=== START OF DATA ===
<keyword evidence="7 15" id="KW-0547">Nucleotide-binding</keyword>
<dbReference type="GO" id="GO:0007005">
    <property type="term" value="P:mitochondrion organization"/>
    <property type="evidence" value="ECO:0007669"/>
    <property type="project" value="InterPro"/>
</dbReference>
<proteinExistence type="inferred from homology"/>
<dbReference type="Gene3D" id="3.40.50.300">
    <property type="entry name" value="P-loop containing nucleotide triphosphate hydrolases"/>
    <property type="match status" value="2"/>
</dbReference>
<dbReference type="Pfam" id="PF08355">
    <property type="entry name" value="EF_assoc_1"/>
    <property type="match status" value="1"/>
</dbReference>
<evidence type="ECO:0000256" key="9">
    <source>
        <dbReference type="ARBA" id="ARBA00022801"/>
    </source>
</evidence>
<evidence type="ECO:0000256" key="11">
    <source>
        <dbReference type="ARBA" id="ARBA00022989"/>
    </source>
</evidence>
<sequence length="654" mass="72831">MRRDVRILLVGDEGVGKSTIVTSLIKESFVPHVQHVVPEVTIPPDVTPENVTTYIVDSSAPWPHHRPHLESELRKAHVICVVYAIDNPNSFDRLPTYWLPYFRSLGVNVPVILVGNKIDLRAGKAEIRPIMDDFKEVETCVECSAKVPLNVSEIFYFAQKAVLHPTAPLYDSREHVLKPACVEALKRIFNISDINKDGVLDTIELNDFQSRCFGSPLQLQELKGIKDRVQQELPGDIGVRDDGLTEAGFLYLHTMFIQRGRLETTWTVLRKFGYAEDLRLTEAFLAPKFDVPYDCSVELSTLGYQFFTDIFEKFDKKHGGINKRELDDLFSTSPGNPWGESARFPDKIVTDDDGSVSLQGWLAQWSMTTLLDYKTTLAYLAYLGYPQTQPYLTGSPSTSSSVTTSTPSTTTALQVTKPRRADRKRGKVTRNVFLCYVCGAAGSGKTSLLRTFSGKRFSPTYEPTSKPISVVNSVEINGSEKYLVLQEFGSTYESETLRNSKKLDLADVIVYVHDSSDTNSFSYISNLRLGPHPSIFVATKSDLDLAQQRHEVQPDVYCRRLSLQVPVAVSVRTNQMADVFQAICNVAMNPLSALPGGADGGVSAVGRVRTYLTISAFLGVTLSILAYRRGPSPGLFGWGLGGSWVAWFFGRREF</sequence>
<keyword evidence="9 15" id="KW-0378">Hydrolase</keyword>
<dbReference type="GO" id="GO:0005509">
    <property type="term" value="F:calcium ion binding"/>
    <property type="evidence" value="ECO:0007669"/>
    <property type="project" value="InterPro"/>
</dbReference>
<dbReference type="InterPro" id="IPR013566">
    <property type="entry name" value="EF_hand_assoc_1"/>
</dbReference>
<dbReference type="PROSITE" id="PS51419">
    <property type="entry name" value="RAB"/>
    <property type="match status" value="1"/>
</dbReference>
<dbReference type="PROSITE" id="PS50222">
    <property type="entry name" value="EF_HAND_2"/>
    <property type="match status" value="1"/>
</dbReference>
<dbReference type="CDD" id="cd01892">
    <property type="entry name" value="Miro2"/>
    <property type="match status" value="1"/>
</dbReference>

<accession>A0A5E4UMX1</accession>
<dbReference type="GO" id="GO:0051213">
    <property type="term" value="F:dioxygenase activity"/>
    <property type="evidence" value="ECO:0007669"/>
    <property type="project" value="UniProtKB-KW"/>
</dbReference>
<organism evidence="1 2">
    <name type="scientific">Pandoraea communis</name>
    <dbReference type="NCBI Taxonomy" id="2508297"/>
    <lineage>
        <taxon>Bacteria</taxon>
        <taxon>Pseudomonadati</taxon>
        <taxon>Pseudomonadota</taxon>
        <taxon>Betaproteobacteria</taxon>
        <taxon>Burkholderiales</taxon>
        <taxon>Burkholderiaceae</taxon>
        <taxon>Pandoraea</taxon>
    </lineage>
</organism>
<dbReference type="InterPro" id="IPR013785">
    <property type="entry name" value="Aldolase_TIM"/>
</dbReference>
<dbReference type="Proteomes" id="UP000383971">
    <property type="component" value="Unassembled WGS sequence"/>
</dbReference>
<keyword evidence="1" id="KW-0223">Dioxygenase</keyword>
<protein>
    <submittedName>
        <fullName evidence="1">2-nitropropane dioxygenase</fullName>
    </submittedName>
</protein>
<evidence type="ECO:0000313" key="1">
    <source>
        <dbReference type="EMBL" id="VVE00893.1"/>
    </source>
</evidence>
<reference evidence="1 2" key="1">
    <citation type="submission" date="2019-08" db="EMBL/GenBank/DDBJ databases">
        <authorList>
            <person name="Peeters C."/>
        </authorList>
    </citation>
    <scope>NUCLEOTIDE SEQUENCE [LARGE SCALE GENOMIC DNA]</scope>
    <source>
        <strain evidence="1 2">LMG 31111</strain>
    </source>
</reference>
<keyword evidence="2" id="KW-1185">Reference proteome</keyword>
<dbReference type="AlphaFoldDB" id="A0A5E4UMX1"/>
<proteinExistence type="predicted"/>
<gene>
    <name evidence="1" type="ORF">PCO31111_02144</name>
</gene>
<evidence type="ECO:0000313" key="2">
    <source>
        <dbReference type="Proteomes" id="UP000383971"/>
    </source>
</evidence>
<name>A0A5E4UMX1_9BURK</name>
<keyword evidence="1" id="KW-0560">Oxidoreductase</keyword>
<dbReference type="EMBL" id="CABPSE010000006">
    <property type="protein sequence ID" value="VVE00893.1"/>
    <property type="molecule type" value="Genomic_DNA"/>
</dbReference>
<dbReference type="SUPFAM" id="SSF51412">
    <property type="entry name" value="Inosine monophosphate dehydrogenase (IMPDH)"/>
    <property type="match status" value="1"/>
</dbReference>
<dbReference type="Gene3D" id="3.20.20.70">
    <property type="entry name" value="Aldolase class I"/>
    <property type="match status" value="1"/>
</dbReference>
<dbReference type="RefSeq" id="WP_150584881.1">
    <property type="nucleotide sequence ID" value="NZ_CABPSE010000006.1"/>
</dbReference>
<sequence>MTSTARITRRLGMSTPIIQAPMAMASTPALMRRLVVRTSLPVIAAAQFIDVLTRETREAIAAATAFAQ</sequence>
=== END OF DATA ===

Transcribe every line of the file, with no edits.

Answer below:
<keyword evidence="7 15" id="KW-0547">Nucleotide-binding</keyword>
<dbReference type="GO" id="GO:0007005">
    <property type="term" value="P:mitochondrion organization"/>
    <property type="evidence" value="ECO:0007669"/>
    <property type="project" value="InterPro"/>
</dbReference>
<proteinExistence type="inferred from homology"/>
<dbReference type="Gene3D" id="3.40.50.300">
    <property type="entry name" value="P-loop containing nucleotide triphosphate hydrolases"/>
    <property type="match status" value="2"/>
</dbReference>
<dbReference type="Pfam" id="PF08355">
    <property type="entry name" value="EF_assoc_1"/>
    <property type="match status" value="1"/>
</dbReference>
<evidence type="ECO:0000256" key="9">
    <source>
        <dbReference type="ARBA" id="ARBA00022801"/>
    </source>
</evidence>
<evidence type="ECO:0000256" key="11">
    <source>
        <dbReference type="ARBA" id="ARBA00022989"/>
    </source>
</evidence>
<sequence length="654" mass="72831">MRRDVRILLVGDEGVGKSTIVTSLIKESFVPHVQHVVPEVTIPPDVTPENVTTYIVDSSAPWPHHRPHLESELRKAHVICVVYAIDNPNSFDRLPTYWLPYFRSLGVNVPVILVGNKIDLRAGKAEIRPIMDDFKEVETCVECSAKVPLNVSEIFYFAQKAVLHPTAPLYDSREHVLKPACVEALKRIFNISDINKDGVLDTIELNDFQSRCFGSPLQLQELKGIKDRVQQELPGDIGVRDDGLTEAGFLYLHTMFIQRGRLETTWTVLRKFGYAEDLRLTEAFLAPKFDVPYDCSVELSTLGYQFFTDIFEKFDKKHGGINKRELDDLFSTSPGNPWGESARFPDKIVTDDDGSVSLQGWLAQWSMTTLLDYKTTLAYLAYLGYPQTQPYLTGSPSTSSSVTTSTPSTTTALQVTKPRRADRKRGKVTRNVFLCYVCGAAGSGKTSLLRTFSGKRFSPTYEPTSKPISVVNSVEINGSEKYLVLQEFGSTYESETLRNSKKLDLADVIVYVHDSSDTNSFSYISNLRLGPHPSIFVATKSDLDLAQQRHEVQPDVYCRRLSLQVPVAVSVRTNQMADVFQAICNVAMNPLSALPGGADGGVSAVGRVRTYLTISAFLGVTLSILAYRRGPSPGLFGWGLGGSWVAWFFGRREF</sequence>
<keyword evidence="9 15" id="KW-0378">Hydrolase</keyword>
<dbReference type="GO" id="GO:0005509">
    <property type="term" value="F:calcium ion binding"/>
    <property type="evidence" value="ECO:0007669"/>
    <property type="project" value="InterPro"/>
</dbReference>
<dbReference type="InterPro" id="IPR013566">
    <property type="entry name" value="EF_hand_assoc_1"/>
</dbReference>
<dbReference type="PROSITE" id="PS51419">
    <property type="entry name" value="RAB"/>
    <property type="match status" value="1"/>
</dbReference>
<dbReference type="PROSITE" id="PS50222">
    <property type="entry name" value="EF_HAND_2"/>
    <property type="match status" value="1"/>
</dbReference>
<dbReference type="CDD" id="cd01892">
    <property type="entry name" value="Miro2"/>
    <property type="match status" value="1"/>
</dbReference>

<accession>A0A5E4UMX1</accession>
<dbReference type="GO" id="GO:0051213">
    <property type="term" value="F:dioxygenase activity"/>
    <property type="evidence" value="ECO:0007669"/>
    <property type="project" value="UniProtKB-KW"/>
</dbReference>
<organism evidence="1 2">
    <name type="scientific">Pandoraea communis</name>
    <dbReference type="NCBI Taxonomy" id="2508297"/>
    <lineage>
        <taxon>Bacteria</taxon>
        <taxon>Pseudomonadati</taxon>
        <taxon>Pseudomonadota</taxon>
        <taxon>Betaproteobacteria</taxon>
        <taxon>Burkholderiales</taxon>
        <taxon>Burkholderiaceae</taxon>
        <taxon>Pandoraea</taxon>
    </lineage>
</organism>
<dbReference type="InterPro" id="IPR013785">
    <property type="entry name" value="Aldolase_TIM"/>
</dbReference>
<dbReference type="Proteomes" id="UP000383971">
    <property type="component" value="Unassembled WGS sequence"/>
</dbReference>
<keyword evidence="1" id="KW-0223">Dioxygenase</keyword>
<protein>
    <submittedName>
        <fullName evidence="1">2-nitropropane dioxygenase</fullName>
    </submittedName>
</protein>
<evidence type="ECO:0000313" key="1">
    <source>
        <dbReference type="EMBL" id="VVE00893.1"/>
    </source>
</evidence>
<reference evidence="1 2" key="1">
    <citation type="submission" date="2019-08" db="EMBL/GenBank/DDBJ databases">
        <authorList>
            <person name="Peeters C."/>
        </authorList>
    </citation>
    <scope>NUCLEOTIDE SEQUENCE [LARGE SCALE GENOMIC DNA]</scope>
    <source>
        <strain evidence="1 2">LMG 31111</strain>
    </source>
</reference>
<keyword evidence="2" id="KW-1185">Reference proteome</keyword>
<dbReference type="AlphaFoldDB" id="A0A5E4UMX1"/>
<proteinExistence type="predicted"/>
<gene>
    <name evidence="1" type="ORF">PCO31111_02144</name>
</gene>
<evidence type="ECO:0000313" key="2">
    <source>
        <dbReference type="Proteomes" id="UP000383971"/>
    </source>
</evidence>
<name>A0A5E4UMX1_9BURK</name>
<keyword evidence="1" id="KW-0560">Oxidoreductase</keyword>
<dbReference type="EMBL" id="CABPSE010000006">
    <property type="protein sequence ID" value="VVE00893.1"/>
    <property type="molecule type" value="Genomic_DNA"/>
</dbReference>
<dbReference type="SUPFAM" id="SSF51412">
    <property type="entry name" value="Inosine monophosphate dehydrogenase (IMPDH)"/>
    <property type="match status" value="1"/>
</dbReference>
<dbReference type="Gene3D" id="3.20.20.70">
    <property type="entry name" value="Aldolase class I"/>
    <property type="match status" value="1"/>
</dbReference>
<dbReference type="RefSeq" id="WP_150584881.1">
    <property type="nucleotide sequence ID" value="NZ_CABPSE010000006.1"/>
</dbReference>
<sequence>MTSTARITRRLGMSTPIIQAPMAMASTPALMRRLVVRTSLPVIAAAQFIDVLTRETREAIAAATAFAQ</sequence>